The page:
To put it simply, the Eshena Gear project plunged us into the world of crowd sourcing, an unchartered territory not only to us but also for most in the world of traditional public relations and advertising. The whole financing idea as an IT-mediated phenomenon is still new and until recently was roughly confined to tech related ideas and products.

Essentially, crowd sourcing is a financing model usually employed by startups or small companies and individuals to launch their products to the market. Ideas are posted at crowdsourcing platforms with the hope that they get funded by contributions from Internet users. The Eshena Gear project was posted at Kickstarter for this very purpose.

My target was to create awareness and drum up interest so that Eshena Gear can raise its $25,000 crowd funding goal. The job, therefore, was to articulate the Modular Lightweight Load-carrying Equipment or MOLLE concept, which is the basis of Eshena Gear’s value propositions. We were also incredibly motivated to push the fact that 10 percent of the profit for each backpack sold or pre-ordered will be donated to support the education of children affected by conflict around the world.


Our approach for the project was straightforward and it is anchored on zeroing in on the correct audience. Internet users are notoriously diverse not just in terms of demographics and so here lies another challenge. We had to consider factors such as user preferences, user origin, knowledge about crowd sourcing, and interest for cause-oriented initiatives, among others. For this reason, we have segmented our audience and developed marketing contents accordingly, highlighting specific value proposition that would appeal to each category. We then launched an aggressive campaign using creative press releases and advertorials, tapping both our traditional and digital media networks to propagate our message.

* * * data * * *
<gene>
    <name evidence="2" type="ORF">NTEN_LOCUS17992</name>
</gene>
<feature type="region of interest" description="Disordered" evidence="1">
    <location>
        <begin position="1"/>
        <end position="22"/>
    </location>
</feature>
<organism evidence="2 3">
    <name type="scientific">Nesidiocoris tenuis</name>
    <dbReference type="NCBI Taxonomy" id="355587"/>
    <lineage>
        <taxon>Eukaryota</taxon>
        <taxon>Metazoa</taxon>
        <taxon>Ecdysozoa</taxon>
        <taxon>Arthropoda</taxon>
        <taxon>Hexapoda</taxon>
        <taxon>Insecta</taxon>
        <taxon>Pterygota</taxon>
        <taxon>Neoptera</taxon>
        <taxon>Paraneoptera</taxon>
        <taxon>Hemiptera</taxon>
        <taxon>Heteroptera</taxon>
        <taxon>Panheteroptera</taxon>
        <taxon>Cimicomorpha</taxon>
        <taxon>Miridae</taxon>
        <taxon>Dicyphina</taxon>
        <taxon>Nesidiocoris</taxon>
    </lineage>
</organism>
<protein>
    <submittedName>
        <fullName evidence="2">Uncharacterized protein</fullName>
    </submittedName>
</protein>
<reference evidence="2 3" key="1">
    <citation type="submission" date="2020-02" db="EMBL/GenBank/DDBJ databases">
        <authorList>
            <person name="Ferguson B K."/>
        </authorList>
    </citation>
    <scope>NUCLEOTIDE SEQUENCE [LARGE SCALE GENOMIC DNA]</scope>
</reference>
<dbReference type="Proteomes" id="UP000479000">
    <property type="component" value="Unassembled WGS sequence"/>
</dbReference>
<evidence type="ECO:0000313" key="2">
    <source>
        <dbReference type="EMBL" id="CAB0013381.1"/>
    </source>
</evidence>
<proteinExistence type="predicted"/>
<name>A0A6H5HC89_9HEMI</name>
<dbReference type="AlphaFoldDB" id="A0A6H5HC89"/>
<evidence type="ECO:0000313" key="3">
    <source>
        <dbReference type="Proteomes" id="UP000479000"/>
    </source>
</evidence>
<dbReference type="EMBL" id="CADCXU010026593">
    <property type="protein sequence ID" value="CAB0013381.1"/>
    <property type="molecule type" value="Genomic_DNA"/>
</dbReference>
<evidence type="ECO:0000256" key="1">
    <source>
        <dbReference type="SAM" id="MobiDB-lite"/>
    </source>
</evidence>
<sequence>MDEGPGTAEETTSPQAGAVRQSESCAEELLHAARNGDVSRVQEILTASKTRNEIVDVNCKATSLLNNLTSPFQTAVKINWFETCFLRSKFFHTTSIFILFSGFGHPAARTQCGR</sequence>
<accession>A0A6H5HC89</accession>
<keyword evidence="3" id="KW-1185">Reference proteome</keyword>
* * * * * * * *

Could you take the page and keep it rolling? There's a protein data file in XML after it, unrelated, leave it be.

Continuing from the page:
We also looked into the competition. Kickstarter hosts thousands of campaigns that directly and indirectly compete with Eshena Gear. Our solution in this area is two-pronged. First, we had to ensure that the product stood out. Here, our approach involved the production of a strategic visual presentation that is distinguished for its focus on stunning visual content and simple but creative copywriting. I believe that the attention span of Kickstarter users, who are inundated by numerous and conflicting messages, is quite short. Eshena Gear’s page in the website, therefore, needed to immediately draw the eye and hold the user’s interest and emotion.

Secondly, we initiated extensive media and social media outreach, aiming to draw new audience – those who have not heard of Kickstarter or crowdsourcing before. We crafted a series of clever advertorials that educated the audience about Eshena Gear and its value propositions as well as the merits of crowdsourcing as an effective investment and charitable platform.


I am proud to say that, a little more than two months since the Eshena Gear campaign was launched at Kickstarter, it was able to exceed its funding goal. It has raised $32,207 the moment the campaign ended, which is 28.8 percent more than the initially set target.


When the team behind the Eshena Gear project chose my digital strategy proposal for their Kickstarter campaign, we embarked on an ambitious journey to set the funding goal ablaze. The objective was to grab niche press coverage in order maximize what tiny budget we had in order to gain credibility and therefore; traction. The universal challenge with crowdfunding is that upon launch there is no actual product on hand to sell yet. Instead, we had to generate enough interest to sell the idea of the product. We had to make it desirable enough for people to pledge support with their credit cards without any guarantee they will actually receive the product.


Funding Achievement

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